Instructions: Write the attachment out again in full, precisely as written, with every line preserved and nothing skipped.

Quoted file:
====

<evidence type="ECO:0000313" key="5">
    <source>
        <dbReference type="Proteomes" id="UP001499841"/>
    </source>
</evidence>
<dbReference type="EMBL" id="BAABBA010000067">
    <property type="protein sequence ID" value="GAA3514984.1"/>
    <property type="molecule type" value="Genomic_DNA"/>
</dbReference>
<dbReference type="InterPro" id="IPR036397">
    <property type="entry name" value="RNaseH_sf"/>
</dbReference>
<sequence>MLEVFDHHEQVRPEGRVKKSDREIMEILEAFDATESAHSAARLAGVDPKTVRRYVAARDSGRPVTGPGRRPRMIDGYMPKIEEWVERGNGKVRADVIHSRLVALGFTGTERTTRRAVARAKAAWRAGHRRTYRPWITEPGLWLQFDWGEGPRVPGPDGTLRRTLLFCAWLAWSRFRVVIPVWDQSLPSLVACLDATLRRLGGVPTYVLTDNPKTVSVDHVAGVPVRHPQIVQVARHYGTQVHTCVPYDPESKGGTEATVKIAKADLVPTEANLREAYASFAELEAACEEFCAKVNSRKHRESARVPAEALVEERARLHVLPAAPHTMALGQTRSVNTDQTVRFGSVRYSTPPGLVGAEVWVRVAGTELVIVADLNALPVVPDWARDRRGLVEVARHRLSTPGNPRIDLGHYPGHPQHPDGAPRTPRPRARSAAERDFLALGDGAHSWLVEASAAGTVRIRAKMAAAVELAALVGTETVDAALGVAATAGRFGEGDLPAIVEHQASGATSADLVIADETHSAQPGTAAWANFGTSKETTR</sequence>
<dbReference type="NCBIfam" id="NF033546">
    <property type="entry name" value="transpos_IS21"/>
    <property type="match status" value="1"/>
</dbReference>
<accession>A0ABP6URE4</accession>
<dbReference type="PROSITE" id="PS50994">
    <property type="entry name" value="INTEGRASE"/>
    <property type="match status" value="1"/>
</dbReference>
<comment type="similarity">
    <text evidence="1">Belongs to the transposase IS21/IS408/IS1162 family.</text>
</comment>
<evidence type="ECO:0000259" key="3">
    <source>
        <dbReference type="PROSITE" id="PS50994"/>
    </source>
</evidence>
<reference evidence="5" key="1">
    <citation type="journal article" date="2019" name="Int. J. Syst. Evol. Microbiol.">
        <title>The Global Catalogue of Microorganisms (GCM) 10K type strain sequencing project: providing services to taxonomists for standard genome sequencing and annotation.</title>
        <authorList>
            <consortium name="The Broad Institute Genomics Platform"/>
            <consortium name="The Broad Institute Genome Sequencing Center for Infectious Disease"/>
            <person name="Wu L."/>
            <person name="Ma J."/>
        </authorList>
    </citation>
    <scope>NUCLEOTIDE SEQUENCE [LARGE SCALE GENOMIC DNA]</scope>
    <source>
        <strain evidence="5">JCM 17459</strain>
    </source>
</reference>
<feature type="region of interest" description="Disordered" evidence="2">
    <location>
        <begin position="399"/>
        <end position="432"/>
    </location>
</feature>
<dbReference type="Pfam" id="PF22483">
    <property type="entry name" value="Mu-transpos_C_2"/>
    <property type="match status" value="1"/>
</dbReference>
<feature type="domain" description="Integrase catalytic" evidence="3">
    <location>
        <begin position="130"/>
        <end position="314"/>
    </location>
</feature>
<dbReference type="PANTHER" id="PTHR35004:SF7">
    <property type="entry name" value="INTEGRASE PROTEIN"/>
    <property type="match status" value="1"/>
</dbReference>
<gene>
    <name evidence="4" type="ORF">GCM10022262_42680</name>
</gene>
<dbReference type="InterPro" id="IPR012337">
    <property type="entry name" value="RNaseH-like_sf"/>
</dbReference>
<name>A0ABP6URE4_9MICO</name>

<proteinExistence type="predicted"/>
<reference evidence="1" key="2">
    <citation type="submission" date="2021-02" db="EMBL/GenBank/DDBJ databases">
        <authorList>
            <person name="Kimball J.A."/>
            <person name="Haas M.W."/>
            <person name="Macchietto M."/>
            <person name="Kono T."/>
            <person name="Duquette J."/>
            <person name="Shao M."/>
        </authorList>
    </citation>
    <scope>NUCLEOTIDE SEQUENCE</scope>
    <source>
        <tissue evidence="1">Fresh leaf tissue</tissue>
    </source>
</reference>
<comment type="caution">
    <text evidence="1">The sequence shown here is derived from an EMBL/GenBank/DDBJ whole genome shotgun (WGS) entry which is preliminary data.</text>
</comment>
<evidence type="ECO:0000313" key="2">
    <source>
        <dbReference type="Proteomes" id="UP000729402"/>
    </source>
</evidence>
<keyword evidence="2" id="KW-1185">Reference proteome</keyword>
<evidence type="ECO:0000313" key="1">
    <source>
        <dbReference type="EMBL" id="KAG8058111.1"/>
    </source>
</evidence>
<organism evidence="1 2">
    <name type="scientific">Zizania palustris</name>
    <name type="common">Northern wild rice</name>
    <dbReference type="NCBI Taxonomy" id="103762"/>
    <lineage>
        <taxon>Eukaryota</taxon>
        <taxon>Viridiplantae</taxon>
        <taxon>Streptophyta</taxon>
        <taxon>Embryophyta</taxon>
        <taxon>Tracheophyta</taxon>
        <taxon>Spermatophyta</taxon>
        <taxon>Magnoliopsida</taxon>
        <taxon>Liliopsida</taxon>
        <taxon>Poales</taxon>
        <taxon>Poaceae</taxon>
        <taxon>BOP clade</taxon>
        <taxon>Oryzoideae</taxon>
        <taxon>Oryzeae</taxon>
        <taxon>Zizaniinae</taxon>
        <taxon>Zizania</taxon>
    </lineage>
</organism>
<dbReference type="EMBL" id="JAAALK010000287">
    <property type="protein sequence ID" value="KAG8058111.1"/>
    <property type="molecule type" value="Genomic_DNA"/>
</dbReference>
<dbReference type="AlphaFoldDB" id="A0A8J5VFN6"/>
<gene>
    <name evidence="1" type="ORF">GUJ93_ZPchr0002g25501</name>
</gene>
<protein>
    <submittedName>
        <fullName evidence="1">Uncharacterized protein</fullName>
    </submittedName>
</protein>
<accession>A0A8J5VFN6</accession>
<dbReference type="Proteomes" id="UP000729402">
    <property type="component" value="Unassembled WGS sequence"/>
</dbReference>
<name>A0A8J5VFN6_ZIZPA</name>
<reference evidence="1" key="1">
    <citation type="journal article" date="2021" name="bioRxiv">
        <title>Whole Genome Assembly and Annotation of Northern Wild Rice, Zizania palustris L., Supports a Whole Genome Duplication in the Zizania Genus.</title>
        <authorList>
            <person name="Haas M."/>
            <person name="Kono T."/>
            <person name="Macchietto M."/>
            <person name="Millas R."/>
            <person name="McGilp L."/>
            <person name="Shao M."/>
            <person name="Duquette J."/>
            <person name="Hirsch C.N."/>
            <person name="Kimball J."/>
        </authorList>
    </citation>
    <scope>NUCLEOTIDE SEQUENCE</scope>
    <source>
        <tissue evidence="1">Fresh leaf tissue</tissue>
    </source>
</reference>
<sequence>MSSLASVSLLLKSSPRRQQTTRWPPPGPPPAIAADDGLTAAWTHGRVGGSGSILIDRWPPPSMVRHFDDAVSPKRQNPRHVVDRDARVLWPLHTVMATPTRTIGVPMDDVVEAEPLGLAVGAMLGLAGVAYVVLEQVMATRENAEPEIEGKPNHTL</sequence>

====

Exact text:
<evidence type="ECO:0000313" key="5">
    <source>
        <dbReference type="Proteomes" id="UP001499841"/>
    </source>
</evidence>
<dbReference type="EMBL" id="BAABBA010000067">
    <property type="protein sequence ID" value="GAA3514984.1"/>
    <property type="molecule type" value="Genomic_DNA"/>
</dbReference>
<dbReference type="InterPro" id="IPR036397">
    <property type="entry name" value="RNaseH_sf"/>
</dbReference>
<sequence>MLEVFDHHEQVRPEGRVKKSDREIMEILEAFDATESAHSAARLAGVDPKTVRRYVAARDSGRPVTGPGRRPRMIDGYMPKIEEWVERGNGKVRADVIHSRLVALGFTGTERTTRRAVARAKAAWRAGHRRTYRPWITEPGLWLQFDWGEGPRVPGPDGTLRRTLLFCAWLAWSRFRVVIPVWDQSLPSLVACLDATLRRLGGVPTYVLTDNPKTVSVDHVAGVPVRHPQIVQVARHYGTQVHTCVPYDPESKGGTEATVKIAKADLVPTEANLREAYASFAELEAACEEFCAKVNSRKHRESARVPAEALVEERARLHVLPAAPHTMALGQTRSVNTDQTVRFGSVRYSTPPGLVGAEVWVRVAGTELVIVADLNALPVVPDWARDRRGLVEVARHRLSTPGNPRIDLGHYPGHPQHPDGAPRTPRPRARSAAERDFLALGDGAHSWLVEASAAGTVRIRAKMAAAVELAALVGTETVDAALGVAATAGRFGEGDLPAIVEHQASGATSADLVIADETHSAQPGTAAWANFGTSKETTR</sequence>
<dbReference type="NCBIfam" id="NF033546">
    <property type="entry name" value="transpos_IS21"/>
    <property type="match status" value="1"/>
</dbReference>
<accession>A0ABP6URE4</accession>
<dbReference type="PROSITE" id="PS50994">
    <property type="entry name" value="INTEGRASE"/>
    <property type="match status" value="1"/>
</dbReference>
<comment type="similarity">
    <text evidence="1">Belongs to the transposase IS21/IS408/IS1162 family.</text>
</comment>
<evidence type="ECO:0000259" key="3">
    <source>
        <dbReference type="PROSITE" id="PS50994"/>
    </source>
</evidence>
<reference evidence="5" key="1">
    <citation type="journal article" date="2019" name="Int. J. Syst. Evol. Microbiol.">
        <title>The Global Catalogue of Microorganisms (GCM) 10K type strain sequencing project: providing services to taxonomists for standard genome sequencing and annotation.</title>
        <authorList>
            <consortium name="The Broad Institute Genomics Platform"/>
            <consortium name="The Broad Institute Genome Sequencing Center for Infectious Disease"/>
            <person name="Wu L."/>
            <person name="Ma J."/>
        </authorList>
    </citation>
    <scope>NUCLEOTIDE SEQUENCE [LARGE SCALE GENOMIC DNA]</scope>
    <source>
        <strain evidence="5">JCM 17459</strain>
    </source>
</reference>
<feature type="region of interest" description="Disordered" evidence="2">
    <location>
        <begin position="399"/>
        <end position="432"/>
    </location>
</feature>
<dbReference type="Pfam" id="PF22483">
    <property type="entry name" value="Mu-transpos_C_2"/>
    <property type="match status" value="1"/>
</dbReference>
<feature type="domain" description="Integrase catalytic" evidence="3">
    <location>
        <begin position="130"/>
        <end position="314"/>
    </location>
</feature>
<dbReference type="PANTHER" id="PTHR35004:SF7">
    <property type="entry name" value="INTEGRASE PROTEIN"/>
    <property type="match status" value="1"/>
</dbReference>
<gene>
    <name evidence="4" type="ORF">GCM10022262_42680</name>
</gene>
<dbReference type="InterPro" id="IPR012337">
    <property type="entry name" value="RNaseH-like_sf"/>
</dbReference>
<name>A0ABP6URE4_9MICO</name>

<proteinExistence type="predicted"/>
<reference evidence="1" key="2">
    <citation type="submission" date="2021-02" db="EMBL/GenBank/DDBJ databases">
        <authorList>
            <person name="Kimball J.A."/>
            <person name="Haas M.W."/>
            <person name="Macchietto M."/>
            <person name="Kono T."/>
            <person name="Duquette J."/>
            <person name="Shao M."/>
        </authorList>
    </citation>
    <scope>NUCLEOTIDE SEQUENCE</scope>
    <source>
        <tissue evidence="1">Fresh leaf tissue</tissue>
    </source>
</reference>
<comment type="caution">
    <text evidence="1">The sequence shown here is derived from an EMBL/GenBank/DDBJ whole genome shotgun (WGS) entry which is preliminary data.</text>
</comment>
<evidence type="ECO:0000313" key="2">
    <source>
        <dbReference type="Proteomes" id="UP000729402"/>
    </source>
</evidence>
<keyword evidence="2" id="KW-1185">Reference proteome</keyword>
<evidence type="ECO:0000313" key="1">
    <source>
        <dbReference type="EMBL" id="KAG8058111.1"/>
    </source>
</evidence>
<organism evidence="1 2">
    <name type="scientific">Zizania palustris</name>
    <name type="common">Northern wild rice</name>
    <dbReference type="NCBI Taxonomy" id="103762"/>
    <lineage>
        <taxon>Eukaryota</taxon>
        <taxon>Viridiplantae</taxon>
        <taxon>Streptophyta</taxon>
        <taxon>Embryophyta</taxon>
        <taxon>Tracheophyta</taxon>
        <taxon>Spermatophyta</taxon>
        <taxon>Magnoliopsida</taxon>
        <taxon>Liliopsida</taxon>
        <taxon>Poales</taxon>
        <taxon>Poaceae</taxon>
        <taxon>BOP clade</taxon>
        <taxon>Oryzoideae</taxon>
        <taxon>Oryzeae</taxon>
        <taxon>Zizaniinae</taxon>
        <taxon>Zizania</taxon>
    </lineage>
</organism>
<dbReference type="EMBL" id="JAAALK010000287">
    <property type="protein sequence ID" value="KAG8058111.1"/>
    <property type="molecule type" value="Genomic_DNA"/>
</dbReference>
<dbReference type="AlphaFoldDB" id="A0A8J5VFN6"/>
<gene>
    <name evidence="1" type="ORF">GUJ93_ZPchr0002g25501</name>
</gene>
<protein>
    <submittedName>
        <fullName evidence="1">Uncharacterized protein</fullName>
    </submittedName>
</protein>
<accession>A0A8J5VFN6</accession>
<dbReference type="Proteomes" id="UP000729402">
    <property type="component" value="Unassembled WGS sequence"/>
</dbReference>
<name>A0A8J5VFN6_ZIZPA</name>
<reference evidence="1" key="1">
    <citation type="journal article" date="2021" name="bioRxiv">
        <title>Whole Genome Assembly and Annotation of Northern Wild Rice, Zizania palustris L., Supports a Whole Genome Duplication in the Zizania Genus.</title>
        <authorList>
            <person name="Haas M."/>
            <person name="Kono T."/>
            <person name="Macchietto M."/>
            <person name="Millas R."/>
            <person name="McGilp L."/>
            <person name="Shao M."/>
            <person name="Duquette J."/>
            <person name="Hirsch C.N."/>
            <person name="Kimball J."/>
        </authorList>
    </citation>
    <scope>NUCLEOTIDE SEQUENCE</scope>
    <source>
        <tissue evidence="1">Fresh leaf tissue</tissue>
    </source>
</reference>
<sequence>MSSLASVSLLLKSSPRRQQTTRWPPPGPPPAIAADDGLTAAWTHGRVGGSGSILIDRWPPPSMVRHFDDAVSPKRQNPRHVVDRDARVLWPLHTVMATPTRTIGVPMDDVVEAEPLGLAVGAMLGLAGVAYVVLEQVMATRENAEPEIEGKPNHTL</sequence>